South Korean physician Sungsik Ha didn’t believe in God even though he had worked for three decades at the Seventh-day Adventist hospital in Seoul.
Then one of his in-laws died, and Ha listened to a hospital chaplain lead the funeral service in the hospital’s gleaming marble funeral home. He was deeply moved to hear the chaplain speak about the promise of Jesus’ Second Coming and the hope of resurrection.
A short time later, Ha’s other in-law died, and he again attended a chaplain-led funeral. His heart was touched again by the message of hope.
Ha began to read the Bible and, several months later, was baptized into the Adventist Church.
“I worked my whole life as a medical doctor here,” Ha, a squat man with a kind smile, said in an interview at the Sahmyook Medical Center-Seoul Adventist Hospital, where he now serves as chief medical officer.
“The hospital had kind of an irresistible attraction on me,” he said. “I gradually became an Adventist.”
Serving as Jesus’ healing hands — and introducing people to the Savior — has been the mission of the Sahmyook Medical Center, or SYMC, since its origins as a simple cottage clinic established by the first Adventist medical missionary to Korea, Dr. Riley Russell, in 1908. Another American missionary, Dr. George Rue, moved the clinic to Seoul in 1932 and transformed it four years later into a 40-bed hospital and nursing school.
Today, the 426-bed general hospital has a staff of more than 800 people who treat half a million patients a year. The hospital also operates a 120-bed nursing home and the funeral home, a luxurious, two-story facility with private apartments where families stay for three days at a time as they mourn the loss of loved ones. Many families also hear an encouraging message of hope from a hospital chaplain.
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To understand how the funeral home works requires an understanding of the Korean National Health Insurance System, which was created in the 1970s. Koreans initially expressed reluctance to subscribe to the insurance plan, prompting the government to set the price at a very low level as it urged people to join. Now nearly every Korean is covered by the insurance plan.
The insurance plan may remain inexpensive, but medical reimbursements from the plan are also small, said Ji Yoon Lee, the Adventist hospital’s associate director of planning. A colonoscopy without anesthesia, for example, is less than $100.
“It is almost impossible to change this pricing system, so a health-care business cannot make a profit from its core activity — healthcare,” Lee said.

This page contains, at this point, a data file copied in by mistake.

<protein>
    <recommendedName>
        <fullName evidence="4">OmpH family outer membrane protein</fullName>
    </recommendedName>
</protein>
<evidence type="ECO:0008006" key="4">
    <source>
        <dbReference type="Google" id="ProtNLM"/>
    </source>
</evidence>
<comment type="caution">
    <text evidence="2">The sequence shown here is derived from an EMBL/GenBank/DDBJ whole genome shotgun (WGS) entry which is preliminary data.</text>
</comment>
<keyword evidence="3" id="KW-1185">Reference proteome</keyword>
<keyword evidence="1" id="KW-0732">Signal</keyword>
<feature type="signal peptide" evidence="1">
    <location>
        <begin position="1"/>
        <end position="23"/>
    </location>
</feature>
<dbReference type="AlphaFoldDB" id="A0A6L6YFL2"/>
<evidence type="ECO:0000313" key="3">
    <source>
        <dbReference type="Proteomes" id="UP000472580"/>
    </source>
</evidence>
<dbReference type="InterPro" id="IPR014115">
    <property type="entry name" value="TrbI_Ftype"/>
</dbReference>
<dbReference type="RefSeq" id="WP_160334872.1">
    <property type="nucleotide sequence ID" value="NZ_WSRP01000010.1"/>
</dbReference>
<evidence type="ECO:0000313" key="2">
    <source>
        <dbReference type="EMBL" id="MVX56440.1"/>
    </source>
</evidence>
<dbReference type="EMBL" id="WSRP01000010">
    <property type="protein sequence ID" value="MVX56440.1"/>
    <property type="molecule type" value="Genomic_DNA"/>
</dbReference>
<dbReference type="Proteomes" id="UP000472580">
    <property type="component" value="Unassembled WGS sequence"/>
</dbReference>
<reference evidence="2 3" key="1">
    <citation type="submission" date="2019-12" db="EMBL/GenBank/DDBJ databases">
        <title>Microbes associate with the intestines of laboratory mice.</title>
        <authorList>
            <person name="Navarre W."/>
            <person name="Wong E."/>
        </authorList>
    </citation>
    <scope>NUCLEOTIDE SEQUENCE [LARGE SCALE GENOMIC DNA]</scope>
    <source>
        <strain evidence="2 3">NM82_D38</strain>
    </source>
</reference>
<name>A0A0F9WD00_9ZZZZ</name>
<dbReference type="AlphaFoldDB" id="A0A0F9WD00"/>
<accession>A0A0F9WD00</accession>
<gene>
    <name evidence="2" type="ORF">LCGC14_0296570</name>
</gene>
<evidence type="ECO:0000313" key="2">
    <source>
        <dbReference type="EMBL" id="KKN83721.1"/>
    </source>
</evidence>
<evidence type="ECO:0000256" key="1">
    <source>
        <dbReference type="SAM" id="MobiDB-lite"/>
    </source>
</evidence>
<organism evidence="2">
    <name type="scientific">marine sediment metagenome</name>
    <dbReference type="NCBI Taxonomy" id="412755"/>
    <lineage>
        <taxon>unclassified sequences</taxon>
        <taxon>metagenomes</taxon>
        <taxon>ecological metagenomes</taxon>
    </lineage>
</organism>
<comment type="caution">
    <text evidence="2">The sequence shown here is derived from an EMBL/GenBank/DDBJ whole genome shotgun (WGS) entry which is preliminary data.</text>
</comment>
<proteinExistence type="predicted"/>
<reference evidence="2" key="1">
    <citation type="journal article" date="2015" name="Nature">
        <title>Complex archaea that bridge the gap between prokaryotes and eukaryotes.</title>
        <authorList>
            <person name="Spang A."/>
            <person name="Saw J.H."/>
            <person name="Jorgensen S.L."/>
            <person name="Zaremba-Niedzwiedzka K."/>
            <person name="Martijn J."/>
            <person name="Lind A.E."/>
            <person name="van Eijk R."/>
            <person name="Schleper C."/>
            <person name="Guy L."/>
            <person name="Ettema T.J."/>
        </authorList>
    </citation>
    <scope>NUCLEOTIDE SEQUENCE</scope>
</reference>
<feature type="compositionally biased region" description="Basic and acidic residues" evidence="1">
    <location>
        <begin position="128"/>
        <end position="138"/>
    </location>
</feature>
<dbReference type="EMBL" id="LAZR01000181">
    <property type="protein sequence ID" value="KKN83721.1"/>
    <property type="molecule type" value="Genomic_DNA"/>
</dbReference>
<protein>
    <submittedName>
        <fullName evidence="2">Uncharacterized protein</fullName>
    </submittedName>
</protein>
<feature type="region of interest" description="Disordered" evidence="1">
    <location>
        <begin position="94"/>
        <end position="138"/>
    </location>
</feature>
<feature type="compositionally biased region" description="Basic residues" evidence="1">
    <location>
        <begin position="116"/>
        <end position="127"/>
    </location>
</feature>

Instead the government gave permits to hospitals to operate funeral homes. Koreans tend to splash out a lot of money on funeral services, making the funeral home business highly profitable, Lee said. The Adventist hospital is no exception.
“The hospital’s bottom line is usually breakeven or a loss, with some exceptional years of net gains,” Lee said. “It is the funds from the funeral home that keep the consolidated bottom line profitable.”
The funeral home conducts 20 to 30 funerals a week, with Adventists accounting for 14 percent of the services. The rest are a mix of other Protestants, Buddhists, Catholics, and others. Families may invite their own cleric to conduct the funeral, but the hospital’s two ordained Adventist pastors and a junior pastor are also available.
“It is a dramatic time for these families, and they are feeling lonely,” said Yung Han Yoon, the hospital’s chief chaplain. “Most of them have no hope after the death of a loved one. I share a biblical message of hope about life after death. This is new to them.”
After the funeral, the hospital connects the family with the nearest Adventist church, and church members reach out to the family in the following days and weeks. Among the people who have been baptized through the work of the funeral home is a popular Korean movie actor whose heart was touched by his brother’s funeral, Yoon said. The brother also was baptized shortly before his death.
The funerals also affect the funeral home employees. Yoon said 99 percent of funeral home staff who were hired as non-Adventists end up being baptized.
The hospital lacks sufficient Adventist staff to meet its needs. About 70 percent of staff members are Adventist, a number that is decreasing as young Adventist doctors and nurses join larger Seoul hospitals such as Samsung Medical or Asan (Hyundai) Medical, Lee said. Fifteen of the hospital’s 60 doctors are Adventist.
But the hospital also has a vibrant chaplaincy service consisting of the three pastors and a full-time deaconess, all of whom are employed and sent to the hospital by the church’s East-Central Korean Conference. Their salaries are paid by the hospital.
The deaconess in particular is a great help, especially when the male pastors are not able to visit female patients for various reasons, Lee said.
Under the model adopted by the hospital, the deaconess first befriends a patient and, after becoming familiar with his or her needs, arranges a visit with a pastor or invites the patient to study the Bible or join a worship service.
The pastors and deaconess lead more than 140 people to baptism every year, Lee said. In 2014, when Dr. Ha was baptized and the latest year for which numbers are available, the hospital baptized 174 people.
Among the hospitalized patients who have been baptized is Jinsook Park, who was diagnosed with colon cancer during a medical checkup. Park had surgery at another hospital because of an allergy but returned to the Adventist hospital to recover.
“Repeated visitations by the pastors gradually opened her heart and she studied the Bible,” Lee said.
Park was baptized at the hospital and immediately began to share her newfound faith with other patients. Five people have been baptized through her efforts, Lee said.
“She is still very healthy and actively leading people to Christ,” he said.